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Poem by William Lisle Bowles


Monody Written at Matlock


MATLOCK! amid thy hoary-hanging views,
Thy glens that smile sequestered, and thy nooks
Which yon forsaken crag all dark oerlooks,
Once more I court the long-neglected Muse,
As erst when by the mossy brink and falls
Of solitary Wainsbeck, or the side
Of Clysdales cliffs, where first her voice she tried,
I strayed a pensive boy. Since then, the thralls
That wait lifes upland road have chilled her breast,
And much, as much they might, her wing depressed.
Wan Indolence, resigned, her deadening hand
Laid on her heart, and Fancy her cold wand
Dropped at the frown of fortune; yet once more
I call her, and once more her converse sweet,
Mid the still limits of this wild retreat,
I woo;if yet delightful as of yore
My heart she may revisit, nor deny
The soothing aid of some sweet melody!
  I hail the rugged scene that bursts around;
I mark the wreathéd roots, the saplings gray,
That bend oer the dark Derwents wandering way;
I mark its stream with peace-persuading sound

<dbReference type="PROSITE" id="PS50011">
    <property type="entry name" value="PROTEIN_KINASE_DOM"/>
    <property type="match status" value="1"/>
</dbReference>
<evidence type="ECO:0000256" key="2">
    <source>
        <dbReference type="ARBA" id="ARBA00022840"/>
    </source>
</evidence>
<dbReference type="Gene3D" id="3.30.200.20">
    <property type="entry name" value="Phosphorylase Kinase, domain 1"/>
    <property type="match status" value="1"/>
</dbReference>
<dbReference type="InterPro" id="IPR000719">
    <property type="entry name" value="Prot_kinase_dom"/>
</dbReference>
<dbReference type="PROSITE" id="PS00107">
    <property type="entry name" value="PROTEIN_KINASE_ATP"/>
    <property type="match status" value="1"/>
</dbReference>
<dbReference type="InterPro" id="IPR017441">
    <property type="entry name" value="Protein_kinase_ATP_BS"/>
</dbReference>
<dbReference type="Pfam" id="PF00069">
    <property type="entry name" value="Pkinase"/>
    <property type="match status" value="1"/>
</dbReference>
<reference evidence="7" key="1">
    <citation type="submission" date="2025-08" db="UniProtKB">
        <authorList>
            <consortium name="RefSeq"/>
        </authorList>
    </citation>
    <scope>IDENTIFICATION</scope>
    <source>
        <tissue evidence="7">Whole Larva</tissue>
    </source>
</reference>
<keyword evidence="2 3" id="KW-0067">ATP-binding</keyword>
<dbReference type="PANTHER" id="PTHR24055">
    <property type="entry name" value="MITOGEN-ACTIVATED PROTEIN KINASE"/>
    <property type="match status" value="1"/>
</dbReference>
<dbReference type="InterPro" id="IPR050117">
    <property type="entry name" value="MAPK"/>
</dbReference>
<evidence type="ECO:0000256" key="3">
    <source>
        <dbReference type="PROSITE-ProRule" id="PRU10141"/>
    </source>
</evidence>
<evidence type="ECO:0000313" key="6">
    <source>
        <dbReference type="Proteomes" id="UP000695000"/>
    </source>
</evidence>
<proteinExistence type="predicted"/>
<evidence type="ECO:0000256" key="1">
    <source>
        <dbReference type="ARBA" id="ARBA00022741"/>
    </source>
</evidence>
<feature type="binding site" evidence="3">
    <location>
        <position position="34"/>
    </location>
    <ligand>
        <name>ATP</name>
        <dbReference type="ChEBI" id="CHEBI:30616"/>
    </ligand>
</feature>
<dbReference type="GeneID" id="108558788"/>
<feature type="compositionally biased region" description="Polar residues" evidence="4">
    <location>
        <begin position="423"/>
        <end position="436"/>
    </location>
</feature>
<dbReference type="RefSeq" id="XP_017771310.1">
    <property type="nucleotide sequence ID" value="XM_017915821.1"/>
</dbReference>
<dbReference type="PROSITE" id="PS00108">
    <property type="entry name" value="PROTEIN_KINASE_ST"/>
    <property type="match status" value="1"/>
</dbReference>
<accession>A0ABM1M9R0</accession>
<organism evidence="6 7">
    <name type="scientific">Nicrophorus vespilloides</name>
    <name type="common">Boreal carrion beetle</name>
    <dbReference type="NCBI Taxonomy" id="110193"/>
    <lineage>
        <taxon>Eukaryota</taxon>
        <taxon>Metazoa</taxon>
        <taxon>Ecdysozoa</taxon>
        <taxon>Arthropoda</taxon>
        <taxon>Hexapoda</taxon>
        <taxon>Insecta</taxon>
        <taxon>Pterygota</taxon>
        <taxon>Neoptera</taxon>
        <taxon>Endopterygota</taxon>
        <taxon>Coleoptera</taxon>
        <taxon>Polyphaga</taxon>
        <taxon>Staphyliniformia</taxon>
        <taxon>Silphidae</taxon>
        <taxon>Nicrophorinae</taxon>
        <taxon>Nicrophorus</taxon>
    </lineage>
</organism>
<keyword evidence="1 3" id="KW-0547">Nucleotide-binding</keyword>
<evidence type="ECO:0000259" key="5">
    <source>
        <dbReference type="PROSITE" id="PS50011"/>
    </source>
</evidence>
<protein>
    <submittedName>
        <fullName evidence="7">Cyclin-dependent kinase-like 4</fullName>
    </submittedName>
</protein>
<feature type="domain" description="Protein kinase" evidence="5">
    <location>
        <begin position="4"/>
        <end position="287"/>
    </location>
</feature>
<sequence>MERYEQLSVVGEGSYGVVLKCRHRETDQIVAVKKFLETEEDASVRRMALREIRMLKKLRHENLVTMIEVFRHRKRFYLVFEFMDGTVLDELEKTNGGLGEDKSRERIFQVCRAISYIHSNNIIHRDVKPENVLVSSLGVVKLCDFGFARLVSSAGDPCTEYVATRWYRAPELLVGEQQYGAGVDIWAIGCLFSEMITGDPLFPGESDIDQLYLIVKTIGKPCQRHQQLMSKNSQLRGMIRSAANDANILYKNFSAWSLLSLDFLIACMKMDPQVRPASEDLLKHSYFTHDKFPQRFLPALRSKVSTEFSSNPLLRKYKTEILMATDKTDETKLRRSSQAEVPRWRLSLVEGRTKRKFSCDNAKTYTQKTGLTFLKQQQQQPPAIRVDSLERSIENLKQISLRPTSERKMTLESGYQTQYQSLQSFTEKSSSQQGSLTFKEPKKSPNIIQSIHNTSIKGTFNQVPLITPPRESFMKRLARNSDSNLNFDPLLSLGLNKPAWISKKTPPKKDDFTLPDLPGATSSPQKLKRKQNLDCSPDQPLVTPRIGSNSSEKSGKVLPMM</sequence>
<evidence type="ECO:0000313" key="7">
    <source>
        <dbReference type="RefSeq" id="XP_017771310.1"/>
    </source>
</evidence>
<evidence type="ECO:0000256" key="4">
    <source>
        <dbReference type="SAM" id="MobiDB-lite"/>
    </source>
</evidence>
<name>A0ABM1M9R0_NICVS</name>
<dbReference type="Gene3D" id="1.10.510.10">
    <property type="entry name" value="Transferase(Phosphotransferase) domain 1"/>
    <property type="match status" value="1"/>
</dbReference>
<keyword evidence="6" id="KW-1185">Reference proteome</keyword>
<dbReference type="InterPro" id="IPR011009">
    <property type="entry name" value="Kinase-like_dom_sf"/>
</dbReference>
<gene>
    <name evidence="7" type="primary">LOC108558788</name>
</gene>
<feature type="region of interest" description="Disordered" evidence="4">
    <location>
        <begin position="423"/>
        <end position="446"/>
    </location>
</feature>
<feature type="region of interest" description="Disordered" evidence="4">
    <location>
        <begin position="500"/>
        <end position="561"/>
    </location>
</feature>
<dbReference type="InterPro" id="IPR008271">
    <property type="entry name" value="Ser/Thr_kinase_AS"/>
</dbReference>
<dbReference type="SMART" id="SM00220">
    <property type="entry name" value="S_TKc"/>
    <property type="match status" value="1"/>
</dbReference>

That steals beneath the fading foliage pale,
Or at the foot of frowning crags upreared,
Complains like one forsaken and unheard.
To me, it seems to tell the pensive tale
Of spring-time, and the summer days all flown:
And while sad autumns voice even now I hear
Along the umbrage of the high-wood moan,
At intervals, whose shivering leaves fall sere;
Whilst oer the group of pendant groves I view
The slowly spreading tints of pining hue,
I think of poor humanitys brief day,
How fast its blossoms fade, its summers speed away!

*        *        *        *        *

  Yet the bleak cliffs that lift their head so high
(Around whose beetling crags with ceaseless coil
And still-returning flight the ravens toil)
Heed not the changeful seasons as they fly,
Nor spring nor autumn; they their hoary brow
Uprear, and ages past, as in this now,
The same deep trenches unsubdued have worn,
The same majestic frown and looks of lofty scorn.
  So Fortitude, a mailéd warrior old,
Appears; he lifts his scar-intrenchéd crest;
The tempest gathers round his dauntless breast;
He hears far off the storm of havoc rolled;
The feeble fall around: their sound is past;
Their sun is set, their place no more is known;
Like the wan leaves before the winters blast,
They perish;he unshaken and alone
Remains, his brow a sterner shade assumes
By age ennobled, whilst the hurricane
That raves resistless oer the ravaged plain
But shakes unfelt his helmets quivering plume.



William Lisle Bowles


William Lisle Bowles's other poems:
  1. On the Funeral of Charles the First at Night, in St. Georges Chapel, Windsor
  2. Restoration of Malmesbury Abbey
  3. Elegy Written at the Hot-Wells, Bristol
  4. Sonnet 3. O thou, whose stern command and precepts pure
  5. Banwell Hill


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